Miguel Cervantes, the actor who plays Alexander Hamilton in the Chicago production of the musical “Hamilton,” spoke and sang to about 300 students on Monday in the Kansas State Alumni Center’s ballroom.
Cervantes grew up in Dallas and is a descendant of Mexican immigrants. He said he was always interested in acting and theater.
After graduating from Emerson College in Boston with a degree in musical theater, Cervantes lived in New York City. He described his first out-of-college experience as “crashing and burning” and that he had “more arrogance than confidence.”
Megan Fish, junior in public relations, said a takeaway for her was that one’s life may not necessarily turn out how they had planned.
“It’s okay to fail right out of college because that’s what he did, and now he’s insanely successful,” Fish said.
Cervantes compared life to “Hamilton” by saying the set looked like a construction site and thinking about what the end result will look like.
“Finally, it’s finished and you have the finished product and you back out and it’s the first step of a gigantic building,” Cervantes said. “What an amazing image for life, for everything we do.”
Before joining the production of “Hamilton,” Cervantes said he was unsure where his life was headed and what the next thing was for him. He was at a point in his life at 38 years old when he thought about this was his ‘when’ moment, or when he would find the next thing.
“Unless ‘Hamilton,’ Lin-Manuel Miranda, calls, then I won’t go,” Cervantes jokingly said. “Unless ‘Hamilton’ comes calling, I will probably think about transitioning.”
After several auditions and callbacks, Cervantes was cast first as the alternate Alexander Hamilton in the Broadway production and then as the Hamilton lead for the Chicago production.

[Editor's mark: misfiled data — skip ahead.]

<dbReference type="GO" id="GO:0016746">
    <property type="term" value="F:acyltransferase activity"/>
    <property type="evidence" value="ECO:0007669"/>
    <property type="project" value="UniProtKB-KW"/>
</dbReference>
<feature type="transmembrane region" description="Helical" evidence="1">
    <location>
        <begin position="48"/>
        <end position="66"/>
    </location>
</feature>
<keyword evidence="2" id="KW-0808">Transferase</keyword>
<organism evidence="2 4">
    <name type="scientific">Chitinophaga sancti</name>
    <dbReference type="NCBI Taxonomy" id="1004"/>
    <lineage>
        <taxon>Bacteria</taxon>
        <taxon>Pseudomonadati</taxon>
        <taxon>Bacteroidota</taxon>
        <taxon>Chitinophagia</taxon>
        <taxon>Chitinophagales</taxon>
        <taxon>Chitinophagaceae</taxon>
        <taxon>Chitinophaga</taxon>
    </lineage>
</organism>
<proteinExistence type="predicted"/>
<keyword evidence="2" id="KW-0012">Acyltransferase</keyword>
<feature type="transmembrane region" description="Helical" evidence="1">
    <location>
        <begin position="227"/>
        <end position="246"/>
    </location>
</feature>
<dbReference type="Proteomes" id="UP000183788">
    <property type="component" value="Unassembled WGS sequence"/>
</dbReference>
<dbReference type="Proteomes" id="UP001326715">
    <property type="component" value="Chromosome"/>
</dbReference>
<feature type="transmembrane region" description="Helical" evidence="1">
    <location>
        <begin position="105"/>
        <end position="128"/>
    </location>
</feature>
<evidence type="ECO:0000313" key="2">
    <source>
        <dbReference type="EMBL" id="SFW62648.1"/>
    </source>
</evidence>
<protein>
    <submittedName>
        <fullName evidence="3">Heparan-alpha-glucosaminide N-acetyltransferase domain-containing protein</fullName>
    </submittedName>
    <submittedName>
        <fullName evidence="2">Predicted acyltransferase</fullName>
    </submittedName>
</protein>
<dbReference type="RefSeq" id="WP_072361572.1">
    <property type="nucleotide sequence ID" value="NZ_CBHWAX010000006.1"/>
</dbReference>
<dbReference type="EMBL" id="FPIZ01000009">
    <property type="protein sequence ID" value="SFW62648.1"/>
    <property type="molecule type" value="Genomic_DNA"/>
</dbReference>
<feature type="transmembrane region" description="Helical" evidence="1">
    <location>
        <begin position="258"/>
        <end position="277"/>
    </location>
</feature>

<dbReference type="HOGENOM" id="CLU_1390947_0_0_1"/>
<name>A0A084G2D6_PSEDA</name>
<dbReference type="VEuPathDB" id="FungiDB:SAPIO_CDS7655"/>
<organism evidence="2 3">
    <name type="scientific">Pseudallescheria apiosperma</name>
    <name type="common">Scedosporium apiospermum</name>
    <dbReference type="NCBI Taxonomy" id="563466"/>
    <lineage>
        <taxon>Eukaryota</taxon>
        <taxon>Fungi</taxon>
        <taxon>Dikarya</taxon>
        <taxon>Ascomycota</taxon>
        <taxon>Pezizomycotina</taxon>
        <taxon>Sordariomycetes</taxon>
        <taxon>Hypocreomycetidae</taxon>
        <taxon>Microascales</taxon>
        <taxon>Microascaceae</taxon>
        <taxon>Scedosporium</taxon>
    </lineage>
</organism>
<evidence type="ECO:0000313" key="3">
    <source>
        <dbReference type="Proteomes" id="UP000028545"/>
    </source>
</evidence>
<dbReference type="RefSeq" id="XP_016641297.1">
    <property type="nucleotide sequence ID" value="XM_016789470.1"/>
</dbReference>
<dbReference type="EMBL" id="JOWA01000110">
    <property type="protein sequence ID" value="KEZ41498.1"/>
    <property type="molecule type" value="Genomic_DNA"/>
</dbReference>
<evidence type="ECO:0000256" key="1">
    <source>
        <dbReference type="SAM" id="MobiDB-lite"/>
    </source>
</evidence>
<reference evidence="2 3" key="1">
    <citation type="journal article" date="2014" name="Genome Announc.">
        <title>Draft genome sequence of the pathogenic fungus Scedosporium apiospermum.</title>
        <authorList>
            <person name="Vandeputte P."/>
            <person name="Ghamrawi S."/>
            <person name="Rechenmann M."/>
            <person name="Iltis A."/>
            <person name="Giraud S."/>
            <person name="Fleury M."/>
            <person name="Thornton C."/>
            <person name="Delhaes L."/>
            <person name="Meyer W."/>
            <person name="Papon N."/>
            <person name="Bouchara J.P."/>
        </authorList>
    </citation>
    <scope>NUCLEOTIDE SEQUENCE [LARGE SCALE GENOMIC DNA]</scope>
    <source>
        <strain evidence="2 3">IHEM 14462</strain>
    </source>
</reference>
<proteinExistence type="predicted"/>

During the audition process, he said he went through multiple emotional events, including his daughter’s birth and her epilepsy diagnosis.
Cervantes has used his platform of “Hamilton” to spread awareness of the disease. Because of his daughter Adelaide, Cervantes said he was able to have more of the musical experience rather than less.
“I realized that ‘Hamilton’ took on a deeper meaning,” Cervantes said. “I can stand up in front of people and give a voice to epilepsy.”
Social justice is a theme of Miranda’s musical, and actors are cast based on ability rather than race.
“Our perception of what America is and what it should be and can be, should be shaken so that all of these norms are erased,” Cervantes said. “If it’s not there, make it. Create your own ‘Hamilton.’”
Some of the students in the audience had seen the musical, and more were fans of the music and movement it was creating.
Michael Duncan, sophomore in theatre, was chosen by Cervantes to sing one of the “Hamilton” songs on stage with him in front of the audience. The pair sang “The Schuyler Sisters” from the musical.
“It was very fun to go up and sing with him,” Duncan said. “When my part came along, I was a little shaky to be honest, but it was easy to perform with him. It was nerve-wracking but totes worth it.”
The Office of Diversity, the Hispanic American Leadership Organization, the Marianna Kistler Beach Museum of Art, K-State Libraries, the Student Governing Association, the Office of the Provost and K-State Theatre in the School of Music, Theatre and Dance sponsored the lecture.